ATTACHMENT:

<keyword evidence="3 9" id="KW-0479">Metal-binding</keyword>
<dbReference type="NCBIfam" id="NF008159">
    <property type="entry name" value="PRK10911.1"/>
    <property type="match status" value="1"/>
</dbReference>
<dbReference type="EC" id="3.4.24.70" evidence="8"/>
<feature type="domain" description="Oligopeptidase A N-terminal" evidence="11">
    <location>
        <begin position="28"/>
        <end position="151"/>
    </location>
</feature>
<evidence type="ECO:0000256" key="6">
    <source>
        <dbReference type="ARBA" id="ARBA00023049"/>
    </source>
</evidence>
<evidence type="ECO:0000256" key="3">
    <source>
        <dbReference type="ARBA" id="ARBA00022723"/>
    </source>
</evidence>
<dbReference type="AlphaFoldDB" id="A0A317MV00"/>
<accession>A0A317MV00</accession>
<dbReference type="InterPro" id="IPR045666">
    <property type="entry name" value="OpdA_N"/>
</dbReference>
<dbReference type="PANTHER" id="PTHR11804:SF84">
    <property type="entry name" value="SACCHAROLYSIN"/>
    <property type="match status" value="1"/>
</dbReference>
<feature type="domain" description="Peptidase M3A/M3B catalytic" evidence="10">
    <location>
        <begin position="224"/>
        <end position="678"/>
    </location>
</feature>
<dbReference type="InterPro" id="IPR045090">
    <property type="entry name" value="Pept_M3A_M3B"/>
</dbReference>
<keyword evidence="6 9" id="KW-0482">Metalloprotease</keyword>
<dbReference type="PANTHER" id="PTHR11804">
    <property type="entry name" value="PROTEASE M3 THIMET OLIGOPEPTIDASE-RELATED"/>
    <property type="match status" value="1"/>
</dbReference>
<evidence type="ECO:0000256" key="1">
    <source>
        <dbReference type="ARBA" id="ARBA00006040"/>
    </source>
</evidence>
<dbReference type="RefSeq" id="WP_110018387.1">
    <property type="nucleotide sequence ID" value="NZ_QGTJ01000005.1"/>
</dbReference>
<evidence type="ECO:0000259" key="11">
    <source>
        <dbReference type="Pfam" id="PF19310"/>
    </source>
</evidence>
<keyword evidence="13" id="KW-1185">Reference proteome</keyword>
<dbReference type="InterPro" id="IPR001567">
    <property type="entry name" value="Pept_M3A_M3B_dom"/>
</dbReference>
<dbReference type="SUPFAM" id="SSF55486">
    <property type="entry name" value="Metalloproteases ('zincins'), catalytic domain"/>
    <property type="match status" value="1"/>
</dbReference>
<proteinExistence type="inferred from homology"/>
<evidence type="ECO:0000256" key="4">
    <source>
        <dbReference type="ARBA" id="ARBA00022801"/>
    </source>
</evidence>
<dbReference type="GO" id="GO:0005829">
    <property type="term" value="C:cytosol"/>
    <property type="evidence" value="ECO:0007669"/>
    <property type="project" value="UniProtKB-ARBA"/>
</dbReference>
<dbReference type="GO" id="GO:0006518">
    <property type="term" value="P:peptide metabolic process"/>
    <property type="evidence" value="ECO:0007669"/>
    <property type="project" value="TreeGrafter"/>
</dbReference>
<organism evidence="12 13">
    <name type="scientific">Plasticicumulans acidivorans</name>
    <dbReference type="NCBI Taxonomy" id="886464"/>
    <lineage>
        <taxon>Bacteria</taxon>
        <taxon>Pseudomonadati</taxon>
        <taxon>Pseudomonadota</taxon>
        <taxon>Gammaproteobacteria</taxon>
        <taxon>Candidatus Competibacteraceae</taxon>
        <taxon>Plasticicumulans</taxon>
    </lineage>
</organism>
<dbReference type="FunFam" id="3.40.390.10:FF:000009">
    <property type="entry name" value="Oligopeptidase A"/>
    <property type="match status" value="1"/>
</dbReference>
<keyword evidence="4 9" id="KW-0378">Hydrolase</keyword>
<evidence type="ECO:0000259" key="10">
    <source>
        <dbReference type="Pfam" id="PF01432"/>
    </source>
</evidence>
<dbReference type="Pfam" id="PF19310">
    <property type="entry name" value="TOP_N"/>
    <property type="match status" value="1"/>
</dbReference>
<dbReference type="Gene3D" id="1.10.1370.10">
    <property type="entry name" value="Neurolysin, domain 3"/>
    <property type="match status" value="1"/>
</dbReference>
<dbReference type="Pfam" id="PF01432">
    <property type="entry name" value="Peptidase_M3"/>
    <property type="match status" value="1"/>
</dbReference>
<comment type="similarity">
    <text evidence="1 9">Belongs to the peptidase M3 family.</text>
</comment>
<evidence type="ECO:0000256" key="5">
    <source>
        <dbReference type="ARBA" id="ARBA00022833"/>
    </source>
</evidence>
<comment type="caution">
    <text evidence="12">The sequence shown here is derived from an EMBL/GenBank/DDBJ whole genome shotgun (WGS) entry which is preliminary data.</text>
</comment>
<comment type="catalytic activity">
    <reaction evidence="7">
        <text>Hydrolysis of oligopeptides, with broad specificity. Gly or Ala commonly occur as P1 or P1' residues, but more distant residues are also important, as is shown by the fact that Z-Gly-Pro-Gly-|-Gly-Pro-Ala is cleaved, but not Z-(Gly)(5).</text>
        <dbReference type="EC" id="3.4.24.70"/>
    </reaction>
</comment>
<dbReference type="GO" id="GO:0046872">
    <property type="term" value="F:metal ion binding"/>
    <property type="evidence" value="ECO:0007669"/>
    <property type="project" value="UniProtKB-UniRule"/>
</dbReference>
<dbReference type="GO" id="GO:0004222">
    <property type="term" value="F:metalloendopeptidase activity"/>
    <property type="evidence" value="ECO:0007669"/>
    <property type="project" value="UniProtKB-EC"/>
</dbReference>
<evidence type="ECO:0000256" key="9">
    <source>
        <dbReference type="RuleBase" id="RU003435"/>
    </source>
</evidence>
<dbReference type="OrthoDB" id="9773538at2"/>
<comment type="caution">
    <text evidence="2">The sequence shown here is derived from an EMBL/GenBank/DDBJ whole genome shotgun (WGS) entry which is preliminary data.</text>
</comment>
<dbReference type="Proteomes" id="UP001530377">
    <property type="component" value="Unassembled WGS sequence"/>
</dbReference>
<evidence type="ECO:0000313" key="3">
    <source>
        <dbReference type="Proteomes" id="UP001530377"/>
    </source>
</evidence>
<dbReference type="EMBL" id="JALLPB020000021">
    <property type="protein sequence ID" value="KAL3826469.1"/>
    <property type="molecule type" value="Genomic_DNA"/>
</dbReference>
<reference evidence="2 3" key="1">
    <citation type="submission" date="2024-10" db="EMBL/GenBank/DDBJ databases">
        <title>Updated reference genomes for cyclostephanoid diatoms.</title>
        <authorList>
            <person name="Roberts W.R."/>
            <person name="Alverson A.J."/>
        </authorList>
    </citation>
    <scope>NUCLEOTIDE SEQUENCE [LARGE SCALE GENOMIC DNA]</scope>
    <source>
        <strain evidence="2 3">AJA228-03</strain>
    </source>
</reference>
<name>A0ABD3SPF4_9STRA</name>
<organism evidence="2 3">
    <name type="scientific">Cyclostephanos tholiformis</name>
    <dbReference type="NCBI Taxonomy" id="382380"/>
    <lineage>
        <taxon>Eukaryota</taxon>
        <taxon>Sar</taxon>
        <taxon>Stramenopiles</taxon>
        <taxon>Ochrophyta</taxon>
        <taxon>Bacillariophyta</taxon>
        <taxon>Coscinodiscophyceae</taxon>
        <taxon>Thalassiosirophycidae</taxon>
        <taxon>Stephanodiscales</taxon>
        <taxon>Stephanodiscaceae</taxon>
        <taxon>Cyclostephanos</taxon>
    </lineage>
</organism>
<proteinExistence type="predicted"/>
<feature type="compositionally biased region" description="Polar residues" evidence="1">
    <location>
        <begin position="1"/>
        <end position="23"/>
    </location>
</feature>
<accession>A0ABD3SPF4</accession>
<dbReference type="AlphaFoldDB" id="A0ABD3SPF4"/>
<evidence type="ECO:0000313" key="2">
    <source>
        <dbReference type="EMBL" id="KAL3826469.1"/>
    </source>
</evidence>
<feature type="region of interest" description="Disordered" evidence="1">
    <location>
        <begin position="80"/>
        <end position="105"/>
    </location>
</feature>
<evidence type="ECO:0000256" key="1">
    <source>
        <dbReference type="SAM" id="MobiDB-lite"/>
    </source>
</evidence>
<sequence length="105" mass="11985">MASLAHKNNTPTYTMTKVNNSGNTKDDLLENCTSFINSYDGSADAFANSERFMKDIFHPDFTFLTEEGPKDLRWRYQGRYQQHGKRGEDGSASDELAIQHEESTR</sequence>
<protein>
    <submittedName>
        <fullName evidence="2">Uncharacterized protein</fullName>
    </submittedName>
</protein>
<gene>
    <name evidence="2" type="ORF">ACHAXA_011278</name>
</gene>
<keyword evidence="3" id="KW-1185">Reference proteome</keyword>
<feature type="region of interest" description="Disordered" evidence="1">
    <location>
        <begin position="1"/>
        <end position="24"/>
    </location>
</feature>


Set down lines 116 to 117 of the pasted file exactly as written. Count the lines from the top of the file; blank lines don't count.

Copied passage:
</dbReference>
<comment type="similarity">